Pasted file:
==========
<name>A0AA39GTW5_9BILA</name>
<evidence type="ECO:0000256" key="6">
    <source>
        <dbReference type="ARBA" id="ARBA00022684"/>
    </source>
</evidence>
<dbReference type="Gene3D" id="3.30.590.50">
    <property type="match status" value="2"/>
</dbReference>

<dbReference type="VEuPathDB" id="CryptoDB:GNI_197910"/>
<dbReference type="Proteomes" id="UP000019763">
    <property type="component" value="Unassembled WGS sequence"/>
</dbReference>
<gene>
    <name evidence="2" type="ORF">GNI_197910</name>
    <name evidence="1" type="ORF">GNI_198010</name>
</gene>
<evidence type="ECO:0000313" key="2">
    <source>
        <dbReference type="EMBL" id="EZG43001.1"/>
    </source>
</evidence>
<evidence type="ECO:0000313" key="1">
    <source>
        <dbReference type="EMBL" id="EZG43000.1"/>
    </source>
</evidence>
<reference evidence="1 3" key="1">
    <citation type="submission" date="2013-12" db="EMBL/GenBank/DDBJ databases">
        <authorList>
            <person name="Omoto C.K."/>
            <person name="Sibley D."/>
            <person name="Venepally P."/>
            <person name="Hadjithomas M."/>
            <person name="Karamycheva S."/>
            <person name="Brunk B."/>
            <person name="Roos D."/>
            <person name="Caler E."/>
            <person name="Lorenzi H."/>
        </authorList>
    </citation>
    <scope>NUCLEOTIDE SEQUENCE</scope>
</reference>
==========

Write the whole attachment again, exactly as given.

<name>A0AA39GTW5_9BILA</name>
<evidence type="ECO:0000256" key="6">
    <source>
        <dbReference type="ARBA" id="ARBA00022684"/>
    </source>
</evidence>
<dbReference type="Gene3D" id="3.30.590.50">
    <property type="match status" value="2"/>
</dbReference>

<dbReference type="VEuPathDB" id="CryptoDB:GNI_197910"/>
<dbReference type="Proteomes" id="UP000019763">
    <property type="component" value="Unassembled WGS sequence"/>
</dbReference>
<gene>
    <name evidence="2" type="ORF">GNI_197910</name>
    <name evidence="1" type="ORF">GNI_198010</name>
</gene>
<evidence type="ECO:0000313" key="2">
    <source>
        <dbReference type="EMBL" id="EZG43001.1"/>
    </source>
</evidence>
<evidence type="ECO:0000313" key="1">
    <source>
        <dbReference type="EMBL" id="EZG43000.1"/>
    </source>
</evidence>
<reference evidence="1 3" key="1">
    <citation type="submission" date="2013-12" db="EMBL/GenBank/DDBJ databases">
        <authorList>
            <person name="Omoto C.K."/>
            <person name="Sibley D."/>
            <person name="Venepally P."/>
            <person name="Hadjithomas M."/>
            <person name="Karamycheva S."/>
            <person name="Brunk B."/>
            <person name="Roos D."/>
            <person name="Caler E."/>
            <person name="Lorenzi H."/>
        </authorList>
    </citation>
    <scope>NUCLEOTIDE SEQUENCE</scope>
</reference>